This is such a basic part of life that our very bodies are built to function in a world where things fall. When astronauts go up into space, they have to exercise hard to combat the effects of a lack of gravity, and when they come back to Earth, their heads are swollen and their legs are thin for a few days afterwards.
Still, it's probably worth the discomfort.
We’ve been dealing with the fact that things fall since the moment the first homo sapien came up with a word (or particular tone of grunt, maybe) to describe falling. Longer than that – we’ve been dealing with it since the time when our distant evolutionary ancestors began to be able to develop a dim distinction between up and down.
We knew that things fell long before we knew that the stuff around us was made up of little bits called atoms, before we knew what stars were, even before we knew how to rub two sticks together to make fire.
The most remarkable thing that Newton’s Law of Universal Gravitation tells us is that everything attracts everything else with a force that we call gravity.
Stephen Hawking: Exempt from your petty "laws".
This is not an obvious point. If you hold up two objects right now, like a pen and a glass of water, I doubt you’ll feel them pulling towards each other. You can try moving the pen back and forth a bit and you still won’t feel anything. If you let go of it, it’s not going to zip over towards the glass and stick to the side of it like a magnet. And yet the miraculous Law of Universal Gravitation tells us that the pen and the glass actually are pulling towards each other – not with the same type of force we see in magnets, but with a force that acts in much the same way. So why can’t you feel it?
- What is the difference between weight and mass?
- Why do you weigh less on the moon?
- Why does your stomach lurch when the elevator you’re in starts moving?
You might have noticed that in the last section, I used the words “mass” and “weight” interchangeably. If a certain type of physicist were reading that section, I might be in jail by now. At this point, I should placate the purists out there and be a bit more precise about all of these terms.
At least there'll be ice cream sandwiches.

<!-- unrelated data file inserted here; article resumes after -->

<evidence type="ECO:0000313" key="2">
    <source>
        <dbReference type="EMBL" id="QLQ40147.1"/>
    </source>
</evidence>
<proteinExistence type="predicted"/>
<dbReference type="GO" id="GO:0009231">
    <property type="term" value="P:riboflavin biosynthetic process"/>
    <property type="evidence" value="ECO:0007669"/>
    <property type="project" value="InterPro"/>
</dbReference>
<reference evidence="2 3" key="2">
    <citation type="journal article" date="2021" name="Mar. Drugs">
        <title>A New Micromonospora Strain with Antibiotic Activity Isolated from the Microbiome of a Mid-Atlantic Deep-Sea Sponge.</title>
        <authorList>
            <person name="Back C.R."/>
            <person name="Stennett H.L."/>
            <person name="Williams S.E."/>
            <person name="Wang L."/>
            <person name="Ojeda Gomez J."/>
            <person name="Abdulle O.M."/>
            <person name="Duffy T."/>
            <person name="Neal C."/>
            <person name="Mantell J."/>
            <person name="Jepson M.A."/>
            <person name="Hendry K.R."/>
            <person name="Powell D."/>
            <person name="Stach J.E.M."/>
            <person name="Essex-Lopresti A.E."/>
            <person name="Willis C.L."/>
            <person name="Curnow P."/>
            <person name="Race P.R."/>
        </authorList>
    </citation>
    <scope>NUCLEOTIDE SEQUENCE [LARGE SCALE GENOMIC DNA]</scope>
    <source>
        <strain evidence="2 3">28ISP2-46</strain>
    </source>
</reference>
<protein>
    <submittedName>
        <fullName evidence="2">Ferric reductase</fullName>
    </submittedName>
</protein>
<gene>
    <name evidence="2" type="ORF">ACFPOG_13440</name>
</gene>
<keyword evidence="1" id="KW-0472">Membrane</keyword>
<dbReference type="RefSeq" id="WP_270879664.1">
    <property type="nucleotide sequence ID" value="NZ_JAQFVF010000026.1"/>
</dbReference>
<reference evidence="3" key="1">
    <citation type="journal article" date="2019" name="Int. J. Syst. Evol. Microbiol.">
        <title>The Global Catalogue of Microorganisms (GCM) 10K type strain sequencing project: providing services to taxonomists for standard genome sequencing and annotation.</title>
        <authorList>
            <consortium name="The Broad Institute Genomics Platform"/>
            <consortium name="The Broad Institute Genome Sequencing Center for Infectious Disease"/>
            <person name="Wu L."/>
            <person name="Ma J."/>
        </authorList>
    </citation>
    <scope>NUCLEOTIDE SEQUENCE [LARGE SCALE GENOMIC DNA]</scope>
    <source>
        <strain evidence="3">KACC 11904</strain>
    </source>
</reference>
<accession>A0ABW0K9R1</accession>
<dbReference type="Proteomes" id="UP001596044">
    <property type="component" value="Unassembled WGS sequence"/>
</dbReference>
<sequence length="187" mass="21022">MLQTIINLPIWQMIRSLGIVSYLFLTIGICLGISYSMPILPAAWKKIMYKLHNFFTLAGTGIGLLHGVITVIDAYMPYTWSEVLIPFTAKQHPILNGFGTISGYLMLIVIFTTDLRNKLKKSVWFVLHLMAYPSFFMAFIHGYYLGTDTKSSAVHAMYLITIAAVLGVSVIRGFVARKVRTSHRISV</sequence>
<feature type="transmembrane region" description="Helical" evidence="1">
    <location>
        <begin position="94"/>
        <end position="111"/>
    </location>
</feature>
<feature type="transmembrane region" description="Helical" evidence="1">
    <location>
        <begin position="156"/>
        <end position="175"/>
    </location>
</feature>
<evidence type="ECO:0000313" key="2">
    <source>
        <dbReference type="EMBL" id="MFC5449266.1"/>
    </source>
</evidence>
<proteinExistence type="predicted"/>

Imagine stepping onto a simple bathroom scale and seeing the little needle turn. You might think that the way a scale works is obvious, but let’s Think Like a Physicist here and describe this situation technically. First of all, your body is pulled downwards by the gravitational attraction between yourself and the Earth. A coiled spring inside the scale compresses, providing you with more and more upwards force the more it is compressed. The whole thing adjusts itself, with a bit of wobbling, until it stops at a point when the upwards force from the spring is exactly equal to the force of gravity pulling you down. (At that point, the net force on you is zero, so you don’t accelerate.)
We know from the previous section that objects of greater mass experience a greater force of gravity, so heavier objects will stabilize with a more tightly compressed spring and thus a higher scale reading.
That may seem like a needlessly complicated way to describe what’s happening, but it reveals an interesting truth about weight. The scale isn’t directly measuring anything about you. It measures the amount a spring compresses, which measures the amount of gravitational force acting on your body.
- What do the orbits of the planets really look like?
- What causes the tides?
- How do artificial satellites orbit the Earth?
Back in Section 2.9, I explained a bit about how orbits work. I said that things in space orbit other things because gravity acts as a centripetal force, resulting in circular motion that goes on forever because there is no friction to slow things down. Now I get to do the fun part: go back and explain why much of what I said then was incorrect.
First of all, no orbits are perfectly circular. Circular orbits require a very specific combination of speeds, forces, and distances, but nature doesn’t like specific requirements, preferring instead the exciting chaos of random numbers. If you take a planet and get it moving near a star, then there are a few possible outcomes depending on speed and distance. The planet may end up with a circular orbit, but that is so unlikely it’s essentially impossible.
The second option is an elliptical orbit. An ellipse is just a circle that has been flattened (a circle is actually just a special kind of ellipse, just like a square is a special kind of rectangle). The ellipse is the shape of all of the orbits we know about, including Earth’s path around the sun and the moon’s path around the Earth. And in an elliptical orbit, the thing that is being orbited doesn’t sit at the exact center of the ellipse, but is located a bit off to one side.